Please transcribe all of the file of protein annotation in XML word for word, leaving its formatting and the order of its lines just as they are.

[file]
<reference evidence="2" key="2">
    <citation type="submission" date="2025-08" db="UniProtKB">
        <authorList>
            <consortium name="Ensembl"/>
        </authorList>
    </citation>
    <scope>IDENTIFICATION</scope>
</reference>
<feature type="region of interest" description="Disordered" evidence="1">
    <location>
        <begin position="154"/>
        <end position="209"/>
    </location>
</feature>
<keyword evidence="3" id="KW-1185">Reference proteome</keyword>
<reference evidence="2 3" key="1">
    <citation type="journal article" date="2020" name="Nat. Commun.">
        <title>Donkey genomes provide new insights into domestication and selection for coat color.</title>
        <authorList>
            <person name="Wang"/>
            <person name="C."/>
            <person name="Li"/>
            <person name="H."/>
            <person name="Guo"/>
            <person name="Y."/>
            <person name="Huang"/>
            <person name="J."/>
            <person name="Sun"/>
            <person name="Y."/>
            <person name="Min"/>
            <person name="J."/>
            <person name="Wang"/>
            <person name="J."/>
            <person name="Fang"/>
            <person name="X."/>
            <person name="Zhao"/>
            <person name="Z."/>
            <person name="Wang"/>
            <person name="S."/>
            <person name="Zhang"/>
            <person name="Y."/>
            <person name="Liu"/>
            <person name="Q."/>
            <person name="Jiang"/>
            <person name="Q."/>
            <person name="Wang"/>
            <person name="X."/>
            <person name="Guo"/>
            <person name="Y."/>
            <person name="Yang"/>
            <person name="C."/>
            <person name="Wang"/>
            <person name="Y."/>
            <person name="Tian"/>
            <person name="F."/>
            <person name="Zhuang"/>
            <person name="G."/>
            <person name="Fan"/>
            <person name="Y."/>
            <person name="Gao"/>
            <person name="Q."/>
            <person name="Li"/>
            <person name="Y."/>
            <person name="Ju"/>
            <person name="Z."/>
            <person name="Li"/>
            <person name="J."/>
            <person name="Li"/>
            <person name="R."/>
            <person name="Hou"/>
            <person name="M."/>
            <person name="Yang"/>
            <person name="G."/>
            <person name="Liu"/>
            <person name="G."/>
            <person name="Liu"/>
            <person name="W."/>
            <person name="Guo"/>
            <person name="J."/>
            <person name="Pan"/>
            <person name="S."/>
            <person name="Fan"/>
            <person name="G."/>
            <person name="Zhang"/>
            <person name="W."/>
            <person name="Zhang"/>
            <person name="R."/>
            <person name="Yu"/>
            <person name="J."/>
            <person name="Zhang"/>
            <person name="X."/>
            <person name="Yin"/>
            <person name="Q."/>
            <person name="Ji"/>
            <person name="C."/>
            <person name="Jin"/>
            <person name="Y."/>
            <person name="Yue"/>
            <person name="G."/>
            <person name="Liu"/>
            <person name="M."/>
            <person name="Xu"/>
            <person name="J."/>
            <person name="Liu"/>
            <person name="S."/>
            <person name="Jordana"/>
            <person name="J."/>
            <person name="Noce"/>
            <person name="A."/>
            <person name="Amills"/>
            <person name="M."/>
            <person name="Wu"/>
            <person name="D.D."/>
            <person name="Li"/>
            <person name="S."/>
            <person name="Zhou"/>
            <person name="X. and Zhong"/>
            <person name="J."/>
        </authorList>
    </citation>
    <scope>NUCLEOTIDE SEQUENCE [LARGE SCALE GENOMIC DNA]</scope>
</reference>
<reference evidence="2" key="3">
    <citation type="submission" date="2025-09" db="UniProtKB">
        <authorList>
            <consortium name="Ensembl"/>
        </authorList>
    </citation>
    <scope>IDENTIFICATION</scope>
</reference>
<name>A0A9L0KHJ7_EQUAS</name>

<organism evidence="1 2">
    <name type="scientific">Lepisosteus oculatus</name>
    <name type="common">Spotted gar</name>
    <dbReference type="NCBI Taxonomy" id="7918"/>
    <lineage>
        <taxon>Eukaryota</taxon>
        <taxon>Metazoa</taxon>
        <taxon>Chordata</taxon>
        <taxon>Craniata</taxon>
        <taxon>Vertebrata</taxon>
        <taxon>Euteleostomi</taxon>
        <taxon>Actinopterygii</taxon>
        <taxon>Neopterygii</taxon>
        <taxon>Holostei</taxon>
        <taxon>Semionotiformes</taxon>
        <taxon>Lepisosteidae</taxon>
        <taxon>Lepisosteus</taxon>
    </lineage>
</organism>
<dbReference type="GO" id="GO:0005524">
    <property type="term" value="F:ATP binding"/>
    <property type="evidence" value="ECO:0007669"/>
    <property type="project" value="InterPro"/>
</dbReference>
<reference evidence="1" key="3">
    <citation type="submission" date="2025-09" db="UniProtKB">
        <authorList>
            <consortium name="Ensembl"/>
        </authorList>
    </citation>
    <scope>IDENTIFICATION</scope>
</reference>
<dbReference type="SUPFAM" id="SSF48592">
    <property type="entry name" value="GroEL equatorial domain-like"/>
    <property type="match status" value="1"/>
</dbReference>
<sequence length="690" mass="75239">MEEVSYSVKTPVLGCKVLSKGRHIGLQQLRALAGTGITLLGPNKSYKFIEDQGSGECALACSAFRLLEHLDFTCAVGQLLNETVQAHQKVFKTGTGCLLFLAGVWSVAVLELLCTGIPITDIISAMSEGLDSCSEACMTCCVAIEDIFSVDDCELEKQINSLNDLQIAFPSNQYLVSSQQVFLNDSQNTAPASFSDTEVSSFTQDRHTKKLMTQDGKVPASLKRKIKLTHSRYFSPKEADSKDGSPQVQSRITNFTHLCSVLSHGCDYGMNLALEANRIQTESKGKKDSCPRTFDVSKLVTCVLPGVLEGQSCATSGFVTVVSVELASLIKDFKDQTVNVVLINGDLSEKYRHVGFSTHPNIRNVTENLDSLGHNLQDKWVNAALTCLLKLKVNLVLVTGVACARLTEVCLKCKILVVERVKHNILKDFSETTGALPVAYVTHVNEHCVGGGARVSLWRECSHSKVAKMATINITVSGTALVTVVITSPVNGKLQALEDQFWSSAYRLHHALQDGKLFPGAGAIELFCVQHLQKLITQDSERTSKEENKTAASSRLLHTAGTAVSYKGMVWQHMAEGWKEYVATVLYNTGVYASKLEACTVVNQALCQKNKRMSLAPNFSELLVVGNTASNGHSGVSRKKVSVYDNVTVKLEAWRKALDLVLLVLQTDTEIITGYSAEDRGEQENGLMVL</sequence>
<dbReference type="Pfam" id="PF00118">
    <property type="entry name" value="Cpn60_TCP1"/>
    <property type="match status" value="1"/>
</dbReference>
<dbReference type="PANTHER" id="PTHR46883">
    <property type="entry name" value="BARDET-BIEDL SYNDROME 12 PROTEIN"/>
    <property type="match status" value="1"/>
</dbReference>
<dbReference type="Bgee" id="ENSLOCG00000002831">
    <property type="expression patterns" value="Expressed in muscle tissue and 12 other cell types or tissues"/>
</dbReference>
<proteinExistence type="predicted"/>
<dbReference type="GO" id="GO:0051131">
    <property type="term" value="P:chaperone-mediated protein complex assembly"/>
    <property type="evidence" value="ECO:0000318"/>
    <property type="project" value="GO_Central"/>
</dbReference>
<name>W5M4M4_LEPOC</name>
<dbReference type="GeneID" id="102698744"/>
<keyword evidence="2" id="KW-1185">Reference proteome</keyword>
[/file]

<reference evidence="2" key="2">
    <citation type="submission" date="2025-08" db="UniProtKB">
        <authorList>
            <consortium name="Ensembl"/>
        </authorList>
    </citation>
    <scope>IDENTIFICATION</scope>
</reference>
<feature type="region of interest" description="Disordered" evidence="1">
    <location>
        <begin position="154"/>
        <end position="209"/>
    </location>
</feature>
<keyword evidence="3" id="KW-1185">Reference proteome</keyword>
<reference evidence="2 3" key="1">
    <citation type="journal article" date="2020" name="Nat. Commun.">
        <title>Donkey genomes provide new insights into domestication and selection for coat color.</title>
        <authorList>
            <person name="Wang"/>
            <person name="C."/>
            <person name="Li"/>
            <person name="H."/>
            <person name="Guo"/>
            <person name="Y."/>
            <person name="Huang"/>
            <person name="J."/>
            <person name="Sun"/>
            <person name="Y."/>
            <person name="Min"/>
            <person name="J."/>
            <person name="Wang"/>
            <person name="J."/>
            <person name="Fang"/>
            <person name="X."/>
            <person name="Zhao"/>
            <person name="Z."/>
            <person name="Wang"/>
            <person name="S."/>
            <person name="Zhang"/>
            <person name="Y."/>
            <person name="Liu"/>
            <person name="Q."/>
            <person name="Jiang"/>
            <person name="Q."/>
            <person name="Wang"/>
            <person name="X."/>
            <person name="Guo"/>
            <person name="Y."/>
            <person name="Yang"/>
            <person name="C."/>
            <person name="Wang"/>
            <person name="Y."/>
            <person name="Tian"/>
            <person name="F."/>
            <person name="Zhuang"/>
            <person name="G."/>
            <person name="Fan"/>
            <person name="Y."/>
            <person name="Gao"/>
            <person name="Q."/>
            <person name="Li"/>
            <person name="Y."/>
            <person name="Ju"/>
            <person name="Z."/>
            <person name="Li"/>
            <person name="J."/>
            <person name="Li"/>
            <person name="R."/>
            <person name="Hou"/>
            <person name="M."/>
            <person name="Yang"/>
            <person name="G."/>
            <person name="Liu"/>
            <person name="G."/>
            <person name="Liu"/>
            <person name="W."/>
            <person name="Guo"/>
            <person name="J."/>
            <person name="Pan"/>
            <person name="S."/>
            <person name="Fan"/>
            <person name="G."/>
            <person name="Zhang"/>
            <person name="W."/>
            <person name="Zhang"/>
            <person name="R."/>
            <person name="Yu"/>
            <person name="J."/>
            <person name="Zhang"/>
            <person name="X."/>
            <person name="Yin"/>
            <person name="Q."/>
            <person name="Ji"/>
            <person name="C."/>
            <person name="Jin"/>
            <person name="Y."/>
            <person name="Yue"/>
            <person name="G."/>
            <person name="Liu"/>
            <person name="M."/>
            <person name="Xu"/>
            <person name="J."/>
            <person name="Liu"/>
            <person name="S."/>
            <person name="Jordana"/>
            <person name="J."/>
            <person name="Noce"/>
            <person name="A."/>
            <person name="Amills"/>
            <person name="M."/>
            <person name="Wu"/>
            <person name="D.D."/>
            <person name="Li"/>
            <person name="S."/>
            <person name="Zhou"/>
            <person name="X. and Zhong"/>
            <person name="J."/>
        </authorList>
    </citation>
    <scope>NUCLEOTIDE SEQUENCE [LARGE SCALE GENOMIC DNA]</scope>
</reference>
<reference evidence="2" key="3">
    <citation type="submission" date="2025-09" db="UniProtKB">
        <authorList>
            <consortium name="Ensembl"/>
        </authorList>
    </citation>
    <scope>IDENTIFICATION</scope>
</reference>
<name>A0A9L0KHJ7_EQUAS</name>

<organism evidence="1 2">
    <name type="scientific">Lepisosteus oculatus</name>
    <name type="common">Spotted gar</name>
    <dbReference type="NCBI Taxonomy" id="7918"/>
    <lineage>
        <taxon>Eukaryota</taxon>
        <taxon>Metazoa</taxon>
        <taxon>Chordata</taxon>
        <taxon>Craniata</taxon>
        <taxon>Vertebrata</taxon>
        <taxon>Euteleostomi</taxon>
        <taxon>Actinopterygii</taxon>
        <taxon>Neopterygii</taxon>
        <taxon>Holostei</taxon>
        <taxon>Semionotiformes</taxon>
        <taxon>Lepisosteidae</taxon>
        <taxon>Lepisosteus</taxon>
    </lineage>
</organism>
<dbReference type="GO" id="GO:0005524">
    <property type="term" value="F:ATP binding"/>
    <property type="evidence" value="ECO:0007669"/>
    <property type="project" value="InterPro"/>
</dbReference>
<reference evidence="1" key="3">
    <citation type="submission" date="2025-09" db="UniProtKB">
        <authorList>
            <consortium name="Ensembl"/>
        </authorList>
    </citation>
    <scope>IDENTIFICATION</scope>
</reference>
<dbReference type="SUPFAM" id="SSF48592">
    <property type="entry name" value="GroEL equatorial domain-like"/>
    <property type="match status" value="1"/>
</dbReference>
<sequence length="690" mass="75239">MEEVSYSVKTPVLGCKVLSKGRHIGLQQLRALAGTGITLLGPNKSYKFIEDQGSGECALACSAFRLLEHLDFTCAVGQLLNETVQAHQKVFKTGTGCLLFLAGVWSVAVLELLCTGIPITDIISAMSEGLDSCSEACMTCCVAIEDIFSVDDCELEKQINSLNDLQIAFPSNQYLVSSQQVFLNDSQNTAPASFSDTEVSSFTQDRHTKKLMTQDGKVPASLKRKIKLTHSRYFSPKEADSKDGSPQVQSRITNFTHLCSVLSHGCDYGMNLALEANRIQTESKGKKDSCPRTFDVSKLVTCVLPGVLEGQSCATSGFVTVVSVELASLIKDFKDQTVNVVLINGDLSEKYRHVGFSTHPNIRNVTENLDSLGHNLQDKWVNAALTCLLKLKVNLVLVTGVACARLTEVCLKCKILVVERVKHNILKDFSETTGALPVAYVTHVNEHCVGGGARVSLWRECSHSKVAKMATINITVSGTALVTVVITSPVNGKLQALEDQFWSSAYRLHHALQDGKLFPGAGAIELFCVQHLQKLITQDSERTSKEENKTAASSRLLHTAGTAVSYKGMVWQHMAEGWKEYVATVLYNTGVYASKLEACTVVNQALCQKNKRMSLAPNFSELLVVGNTASNGHSGVSRKKVSVYDNVTVKLEAWRKALDLVLLVLQTDTEIITGYSAEDRGEQENGLMVL</sequence>
<dbReference type="Pfam" id="PF00118">
    <property type="entry name" value="Cpn60_TCP1"/>
    <property type="match status" value="1"/>
</dbReference>
<dbReference type="PANTHER" id="PTHR46883">
    <property type="entry name" value="BARDET-BIEDL SYNDROME 12 PROTEIN"/>
    <property type="match status" value="1"/>
</dbReference>
<dbReference type="Bgee" id="ENSLOCG00000002831">
    <property type="expression patterns" value="Expressed in muscle tissue and 12 other cell types or tissues"/>
</dbReference>
<proteinExistence type="predicted"/>
<dbReference type="GO" id="GO:0051131">
    <property type="term" value="P:chaperone-mediated protein complex assembly"/>
    <property type="evidence" value="ECO:0000318"/>
    <property type="project" value="GO_Central"/>
</dbReference>
<name>W5M4M4_LEPOC</name>
<dbReference type="GeneID" id="102698744"/>
<keyword evidence="2" id="KW-1185">Reference proteome</keyword>